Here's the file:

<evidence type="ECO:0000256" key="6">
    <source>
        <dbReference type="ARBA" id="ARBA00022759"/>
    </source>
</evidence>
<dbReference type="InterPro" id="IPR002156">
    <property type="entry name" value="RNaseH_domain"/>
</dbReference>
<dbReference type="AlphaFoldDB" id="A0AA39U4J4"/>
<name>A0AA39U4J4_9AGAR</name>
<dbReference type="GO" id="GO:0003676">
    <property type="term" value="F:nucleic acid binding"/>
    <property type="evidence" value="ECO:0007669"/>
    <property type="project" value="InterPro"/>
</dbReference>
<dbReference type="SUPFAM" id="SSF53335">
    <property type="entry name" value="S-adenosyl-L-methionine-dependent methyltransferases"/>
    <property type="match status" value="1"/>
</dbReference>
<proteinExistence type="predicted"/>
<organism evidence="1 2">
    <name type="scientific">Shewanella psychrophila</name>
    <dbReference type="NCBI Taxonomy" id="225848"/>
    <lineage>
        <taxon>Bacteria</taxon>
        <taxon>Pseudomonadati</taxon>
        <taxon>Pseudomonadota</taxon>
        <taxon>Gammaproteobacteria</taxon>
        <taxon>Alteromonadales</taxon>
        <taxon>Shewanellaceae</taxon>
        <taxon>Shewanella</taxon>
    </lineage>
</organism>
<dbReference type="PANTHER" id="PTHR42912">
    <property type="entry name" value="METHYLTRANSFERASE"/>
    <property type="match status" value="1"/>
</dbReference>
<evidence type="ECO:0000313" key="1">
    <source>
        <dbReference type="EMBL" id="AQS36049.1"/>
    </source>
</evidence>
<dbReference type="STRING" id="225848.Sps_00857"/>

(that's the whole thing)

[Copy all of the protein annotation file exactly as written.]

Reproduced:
<evidence type="ECO:0000256" key="6">
    <source>
        <dbReference type="ARBA" id="ARBA00022759"/>
    </source>
</evidence>
<dbReference type="InterPro" id="IPR002156">
    <property type="entry name" value="RNaseH_domain"/>
</dbReference>
<dbReference type="AlphaFoldDB" id="A0AA39U4J4"/>
<name>A0AA39U4J4_9AGAR</name>
<dbReference type="GO" id="GO:0003676">
    <property type="term" value="F:nucleic acid binding"/>
    <property type="evidence" value="ECO:0007669"/>
    <property type="project" value="InterPro"/>
</dbReference>
<dbReference type="SUPFAM" id="SSF53335">
    <property type="entry name" value="S-adenosyl-L-methionine-dependent methyltransferases"/>
    <property type="match status" value="1"/>
</dbReference>
<proteinExistence type="predicted"/>
<organism evidence="1 2">
    <name type="scientific">Shewanella psychrophila</name>
    <dbReference type="NCBI Taxonomy" id="225848"/>
    <lineage>
        <taxon>Bacteria</taxon>
        <taxon>Pseudomonadati</taxon>
        <taxon>Pseudomonadota</taxon>
        <taxon>Gammaproteobacteria</taxon>
        <taxon>Alteromonadales</taxon>
        <taxon>Shewanellaceae</taxon>
        <taxon>Shewanella</taxon>
    </lineage>
</organism>
<dbReference type="PANTHER" id="PTHR42912">
    <property type="entry name" value="METHYLTRANSFERASE"/>
    <property type="match status" value="1"/>
</dbReference>
<evidence type="ECO:0000313" key="1">
    <source>
        <dbReference type="EMBL" id="AQS36049.1"/>
    </source>
</evidence>
<dbReference type="STRING" id="225848.Sps_00857"/>